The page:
There are many social service agencies for seniors that are able to assist in all of these areas. There is a local phone number (211) that you can contact. These individuals will get you in contact with those agencies that can assist.

When you are prepared for the future you are prepared for the unknown.

Information provided by Kris Baker, Norwalk Nursing and Rehab, 921 Sunset Drive, Norwalk, 515-981-0604.

Q: What causes color vision deficiency?

A: Color vision deficiency, sometimes called color blindness, is the inability to distinguish certain shades of color or in rare cases, see color at all. Genetics provide the most common cause of color deficiency. This inherited condition is the result of an X-linked recessive gene passed from mother to son and affects both eyes. About 8 percent of Caucasian males are born with some degree of color deficiency, and while women usually only carry the gene, about 0.5 percent have some problems with color vision. Fortunately, inherited color deficiency tends to stay stable and does not lead to further vision loss.

Ocular disease or injury to the optic nerve or retina can also lead to color vision problems. Some of these diseases include glaucoma, macular degeneration and diabetes. Systemic conditions such as Alzheimer’s disease, Parkinson’s disease, MS and leukemia can cause defects in color perception. Medications used to treat heart problems, high blood pressure, infections and psychological disorders can also affect color vision. Advancing age can make color vision become more difficult, as can exposure to certain chemicals such as fertilizers.

Information provided by Dr. Michael O’Meara, Optometric Associates, 1228 Sunset Drive, Suite A, Norwalk, 515-981-0224

Q: What are some back-to-school health tips for my kids?

A: “To succeed in school, children need to be healthy, alert and able to see properly,” says Robert Adler MD, vice chair of the Department of Pediatrics and director of Medical Education at Childrens Hospital Los Angeles. Here are some top 10 back-to-school tips.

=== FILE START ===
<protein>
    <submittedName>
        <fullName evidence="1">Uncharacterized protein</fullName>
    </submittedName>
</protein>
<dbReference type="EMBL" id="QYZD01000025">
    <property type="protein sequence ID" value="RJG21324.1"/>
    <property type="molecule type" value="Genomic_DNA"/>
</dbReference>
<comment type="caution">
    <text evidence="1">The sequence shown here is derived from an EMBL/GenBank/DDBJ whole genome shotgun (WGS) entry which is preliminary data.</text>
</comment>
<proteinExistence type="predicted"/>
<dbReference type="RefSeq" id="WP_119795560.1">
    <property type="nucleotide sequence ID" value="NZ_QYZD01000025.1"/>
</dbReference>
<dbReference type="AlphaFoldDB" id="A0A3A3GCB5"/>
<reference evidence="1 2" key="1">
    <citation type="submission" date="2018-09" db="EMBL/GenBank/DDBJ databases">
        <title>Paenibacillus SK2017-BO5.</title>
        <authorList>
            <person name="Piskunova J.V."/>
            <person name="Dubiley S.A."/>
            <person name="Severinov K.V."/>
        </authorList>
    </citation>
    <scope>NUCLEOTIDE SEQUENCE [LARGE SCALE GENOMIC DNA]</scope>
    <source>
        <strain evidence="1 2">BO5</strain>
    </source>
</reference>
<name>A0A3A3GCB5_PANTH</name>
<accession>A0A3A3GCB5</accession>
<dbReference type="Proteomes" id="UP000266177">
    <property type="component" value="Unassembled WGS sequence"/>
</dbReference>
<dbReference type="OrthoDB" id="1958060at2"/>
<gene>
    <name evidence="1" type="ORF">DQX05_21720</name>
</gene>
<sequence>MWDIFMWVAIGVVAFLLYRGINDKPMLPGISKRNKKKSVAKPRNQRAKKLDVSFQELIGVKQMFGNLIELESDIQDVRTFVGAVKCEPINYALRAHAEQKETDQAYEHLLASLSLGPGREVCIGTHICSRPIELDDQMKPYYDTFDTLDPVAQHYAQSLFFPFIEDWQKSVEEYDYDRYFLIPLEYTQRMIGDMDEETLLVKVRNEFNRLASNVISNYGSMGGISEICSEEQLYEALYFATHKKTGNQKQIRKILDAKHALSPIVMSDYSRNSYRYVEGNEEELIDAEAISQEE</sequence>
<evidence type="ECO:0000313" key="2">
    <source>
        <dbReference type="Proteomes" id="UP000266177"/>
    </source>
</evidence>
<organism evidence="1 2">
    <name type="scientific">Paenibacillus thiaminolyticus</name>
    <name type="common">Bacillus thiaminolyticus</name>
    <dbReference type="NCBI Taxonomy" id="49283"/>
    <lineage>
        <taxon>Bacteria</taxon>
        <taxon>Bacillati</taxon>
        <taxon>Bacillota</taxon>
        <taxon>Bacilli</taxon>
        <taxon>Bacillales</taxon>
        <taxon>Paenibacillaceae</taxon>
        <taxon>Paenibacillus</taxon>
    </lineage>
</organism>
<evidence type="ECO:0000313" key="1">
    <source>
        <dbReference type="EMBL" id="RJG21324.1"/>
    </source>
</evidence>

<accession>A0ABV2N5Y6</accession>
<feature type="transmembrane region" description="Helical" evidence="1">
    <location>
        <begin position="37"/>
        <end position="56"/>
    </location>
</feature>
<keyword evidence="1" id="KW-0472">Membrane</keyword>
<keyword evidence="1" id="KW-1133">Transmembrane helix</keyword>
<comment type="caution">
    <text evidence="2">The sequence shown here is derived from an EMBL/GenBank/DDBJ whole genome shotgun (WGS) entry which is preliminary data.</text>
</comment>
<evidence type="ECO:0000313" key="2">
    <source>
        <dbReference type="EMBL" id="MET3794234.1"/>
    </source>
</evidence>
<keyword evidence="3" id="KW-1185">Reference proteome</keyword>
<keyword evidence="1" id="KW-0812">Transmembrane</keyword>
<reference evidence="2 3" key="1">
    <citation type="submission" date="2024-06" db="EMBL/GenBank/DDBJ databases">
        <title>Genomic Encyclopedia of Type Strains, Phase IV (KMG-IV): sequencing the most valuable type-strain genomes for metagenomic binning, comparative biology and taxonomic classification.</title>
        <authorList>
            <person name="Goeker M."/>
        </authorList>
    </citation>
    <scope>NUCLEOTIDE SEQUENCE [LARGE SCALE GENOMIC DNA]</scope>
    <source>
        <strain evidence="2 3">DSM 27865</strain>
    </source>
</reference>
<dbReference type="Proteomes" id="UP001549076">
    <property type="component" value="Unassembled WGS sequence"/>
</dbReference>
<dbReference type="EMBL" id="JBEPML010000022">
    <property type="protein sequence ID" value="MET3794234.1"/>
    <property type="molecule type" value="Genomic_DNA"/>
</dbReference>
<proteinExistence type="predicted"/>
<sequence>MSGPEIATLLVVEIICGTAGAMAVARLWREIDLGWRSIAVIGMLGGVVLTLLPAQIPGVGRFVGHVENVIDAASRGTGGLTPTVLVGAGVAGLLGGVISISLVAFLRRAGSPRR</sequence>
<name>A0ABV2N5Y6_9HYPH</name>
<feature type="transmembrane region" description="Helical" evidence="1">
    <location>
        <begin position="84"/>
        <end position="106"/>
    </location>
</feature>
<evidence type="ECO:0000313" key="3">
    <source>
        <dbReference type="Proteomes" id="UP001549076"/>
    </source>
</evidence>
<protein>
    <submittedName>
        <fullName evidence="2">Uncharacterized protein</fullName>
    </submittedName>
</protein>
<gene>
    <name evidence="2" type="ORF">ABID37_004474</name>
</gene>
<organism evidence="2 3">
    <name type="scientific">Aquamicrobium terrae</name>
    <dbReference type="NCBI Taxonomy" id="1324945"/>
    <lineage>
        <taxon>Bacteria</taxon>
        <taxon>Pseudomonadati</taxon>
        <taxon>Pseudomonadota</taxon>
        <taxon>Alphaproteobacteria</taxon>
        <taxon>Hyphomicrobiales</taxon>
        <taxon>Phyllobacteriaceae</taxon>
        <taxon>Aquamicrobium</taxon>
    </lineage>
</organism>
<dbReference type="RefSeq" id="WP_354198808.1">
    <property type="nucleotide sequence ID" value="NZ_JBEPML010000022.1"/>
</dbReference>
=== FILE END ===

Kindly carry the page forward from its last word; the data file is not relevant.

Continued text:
• Getting shots. Check with your doctor to make sure that your child(ren) have received the recommended vaccines for their age.
    • Eye exams. Have your child(ren) get a complete eye exam before starting school.
 • Helmets. Be sure that your child wears a properly fitted bicycle helmet when riding bikes to school or just riding them for fun and fitness.
• Snacks. By shopping carefully, you can get your childstarted in healthy eating habits. Provide milk, juice and servings of fruit or vegetables.
    • Bedtimes. Get started early with a school bedtime schedule. By setting a bedtime schedule, you are building consistency in your child(ren)s daily routine.
   • Backpacks. Watch out for back pain caused by backpacks. Look for backpacks with individual compartments and put heaviest items closest to the body.
    • Car safety. This remains a top priority throughout the year.  School brings an increase in car trips to school, lessons, sports practices, etc.
 • Sick day plan. Have a family plan for sick day(s) when your child should be kept home from school due to illness/fever. You should never send your child to school with a fever.